TXA is a safe, inexpensive medication that prevents fibrin breakdown. In traumatic bleeding, it conveys a significant mortality benefit with an impressive NNT for mortality between 7 and 67, depending on injury severity, without apparent serious safety issues. This benefit is associated with early administration. TXA should not be given more than three hours after injury as it may increase mortality after this timeframe. It appears to have equal benefit in a variety of trauma practice environments.
Recently, there has been a lot of buzz about the use of topical tranexamic acid for epistaxis or oral bleeds on multiple social media platforms. Everyone seems so happy that it works so well, but we thought we would look through the literature and see what the evidence for use of topical tranexamic acid (TXA) is and how best to compound it for these clinical dilemmas. We performed a PubMed, and Ovid search using the terms “topical” AND/OR “oral solution” AND/OR “intranasal” PLUS “tranexamic acid” to answer our questions at hand.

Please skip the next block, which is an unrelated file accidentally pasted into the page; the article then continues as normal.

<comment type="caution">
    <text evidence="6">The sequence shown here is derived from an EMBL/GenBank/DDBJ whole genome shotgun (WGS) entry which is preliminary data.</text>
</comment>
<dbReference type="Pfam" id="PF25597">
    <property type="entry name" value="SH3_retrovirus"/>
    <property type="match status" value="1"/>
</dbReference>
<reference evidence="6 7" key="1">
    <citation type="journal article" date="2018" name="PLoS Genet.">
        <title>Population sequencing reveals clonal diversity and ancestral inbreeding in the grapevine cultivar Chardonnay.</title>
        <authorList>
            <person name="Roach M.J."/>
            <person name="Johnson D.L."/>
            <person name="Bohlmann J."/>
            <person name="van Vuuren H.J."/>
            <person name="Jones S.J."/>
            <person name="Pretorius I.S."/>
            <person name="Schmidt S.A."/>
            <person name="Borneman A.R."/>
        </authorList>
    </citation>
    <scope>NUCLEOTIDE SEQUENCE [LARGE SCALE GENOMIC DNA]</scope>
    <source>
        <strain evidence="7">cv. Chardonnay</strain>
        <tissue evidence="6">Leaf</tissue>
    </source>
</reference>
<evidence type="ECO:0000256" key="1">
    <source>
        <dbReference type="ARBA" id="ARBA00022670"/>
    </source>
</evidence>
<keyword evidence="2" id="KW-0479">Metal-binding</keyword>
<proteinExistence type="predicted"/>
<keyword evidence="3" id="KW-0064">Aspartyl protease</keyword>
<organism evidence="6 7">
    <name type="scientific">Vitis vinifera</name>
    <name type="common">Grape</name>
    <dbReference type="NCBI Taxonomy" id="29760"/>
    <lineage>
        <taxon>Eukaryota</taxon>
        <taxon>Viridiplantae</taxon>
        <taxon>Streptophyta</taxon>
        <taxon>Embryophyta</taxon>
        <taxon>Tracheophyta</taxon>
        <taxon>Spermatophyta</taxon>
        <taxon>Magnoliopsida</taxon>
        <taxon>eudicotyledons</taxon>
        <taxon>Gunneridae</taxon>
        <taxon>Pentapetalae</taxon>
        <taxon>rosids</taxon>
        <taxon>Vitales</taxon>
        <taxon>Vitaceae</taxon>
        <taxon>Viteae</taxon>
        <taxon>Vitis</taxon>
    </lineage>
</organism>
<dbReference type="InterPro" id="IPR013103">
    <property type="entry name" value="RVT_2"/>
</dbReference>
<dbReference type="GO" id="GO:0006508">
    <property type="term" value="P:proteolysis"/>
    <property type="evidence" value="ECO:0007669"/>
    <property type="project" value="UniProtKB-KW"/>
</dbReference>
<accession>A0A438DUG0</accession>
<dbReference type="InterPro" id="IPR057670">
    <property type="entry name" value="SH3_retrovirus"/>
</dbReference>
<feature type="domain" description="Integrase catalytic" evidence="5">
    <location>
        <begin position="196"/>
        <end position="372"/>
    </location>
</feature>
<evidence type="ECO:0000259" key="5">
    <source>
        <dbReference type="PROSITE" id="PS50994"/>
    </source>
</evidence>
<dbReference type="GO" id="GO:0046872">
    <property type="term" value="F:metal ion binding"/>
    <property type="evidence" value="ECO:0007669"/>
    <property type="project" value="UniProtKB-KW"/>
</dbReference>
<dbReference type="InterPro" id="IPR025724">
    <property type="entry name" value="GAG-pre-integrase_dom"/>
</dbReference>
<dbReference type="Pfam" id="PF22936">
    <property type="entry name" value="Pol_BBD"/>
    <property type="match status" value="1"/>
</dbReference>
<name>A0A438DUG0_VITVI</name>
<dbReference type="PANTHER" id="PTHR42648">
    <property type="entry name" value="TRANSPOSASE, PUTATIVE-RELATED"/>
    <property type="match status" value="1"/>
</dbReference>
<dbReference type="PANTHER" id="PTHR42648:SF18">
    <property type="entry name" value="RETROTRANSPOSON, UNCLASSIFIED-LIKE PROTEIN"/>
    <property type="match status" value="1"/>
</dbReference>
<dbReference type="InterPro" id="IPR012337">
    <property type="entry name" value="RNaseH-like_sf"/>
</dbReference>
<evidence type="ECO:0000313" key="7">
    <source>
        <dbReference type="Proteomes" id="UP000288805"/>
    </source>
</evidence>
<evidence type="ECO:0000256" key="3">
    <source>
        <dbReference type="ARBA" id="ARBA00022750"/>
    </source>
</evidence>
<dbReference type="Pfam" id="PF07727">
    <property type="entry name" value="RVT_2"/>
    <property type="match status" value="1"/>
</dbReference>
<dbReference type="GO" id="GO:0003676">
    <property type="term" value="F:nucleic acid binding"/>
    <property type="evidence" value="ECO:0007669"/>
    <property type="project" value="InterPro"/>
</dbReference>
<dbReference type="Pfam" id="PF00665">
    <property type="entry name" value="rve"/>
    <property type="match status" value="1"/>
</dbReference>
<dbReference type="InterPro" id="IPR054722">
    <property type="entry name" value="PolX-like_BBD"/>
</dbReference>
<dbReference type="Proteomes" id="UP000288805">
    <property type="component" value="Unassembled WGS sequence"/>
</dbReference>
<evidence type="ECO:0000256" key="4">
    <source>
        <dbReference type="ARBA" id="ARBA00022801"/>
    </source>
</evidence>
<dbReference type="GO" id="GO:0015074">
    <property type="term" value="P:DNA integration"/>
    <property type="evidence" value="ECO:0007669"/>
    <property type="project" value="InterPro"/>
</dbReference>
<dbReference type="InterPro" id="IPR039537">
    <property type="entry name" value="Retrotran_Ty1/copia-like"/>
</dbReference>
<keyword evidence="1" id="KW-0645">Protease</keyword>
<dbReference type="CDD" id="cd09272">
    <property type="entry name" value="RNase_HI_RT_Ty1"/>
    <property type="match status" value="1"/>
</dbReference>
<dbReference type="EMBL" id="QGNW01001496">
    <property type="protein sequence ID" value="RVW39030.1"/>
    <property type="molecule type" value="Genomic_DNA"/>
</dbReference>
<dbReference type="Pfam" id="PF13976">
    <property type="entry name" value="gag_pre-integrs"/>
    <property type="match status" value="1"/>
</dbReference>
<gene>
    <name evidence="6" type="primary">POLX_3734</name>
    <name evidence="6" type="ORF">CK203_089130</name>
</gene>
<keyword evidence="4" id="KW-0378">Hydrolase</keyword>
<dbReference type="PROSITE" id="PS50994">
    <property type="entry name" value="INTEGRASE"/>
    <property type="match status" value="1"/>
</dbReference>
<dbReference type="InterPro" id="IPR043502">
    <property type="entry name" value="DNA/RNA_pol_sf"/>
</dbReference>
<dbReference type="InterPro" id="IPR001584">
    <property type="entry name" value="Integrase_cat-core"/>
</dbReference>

- Gauze ribbons, nasal tampons and nasal balloon catheters all appear to be equally effective in controlling epistaxis, however, the nasal tampons and balloon catheters appear to be less time consuming and easier to insert. The Rapid Rhino© nasal balloon catheter appears to be the easiest to insert and the least painful to patients.
- Most patients discharged with nasal packing should follow-up with an ENT physician within 48-72 hours to reduce potential complications. Most patients with anterior nasal packing do not require antibiotic prophylaxis as the incidence of Toxic shock syndrome is very low.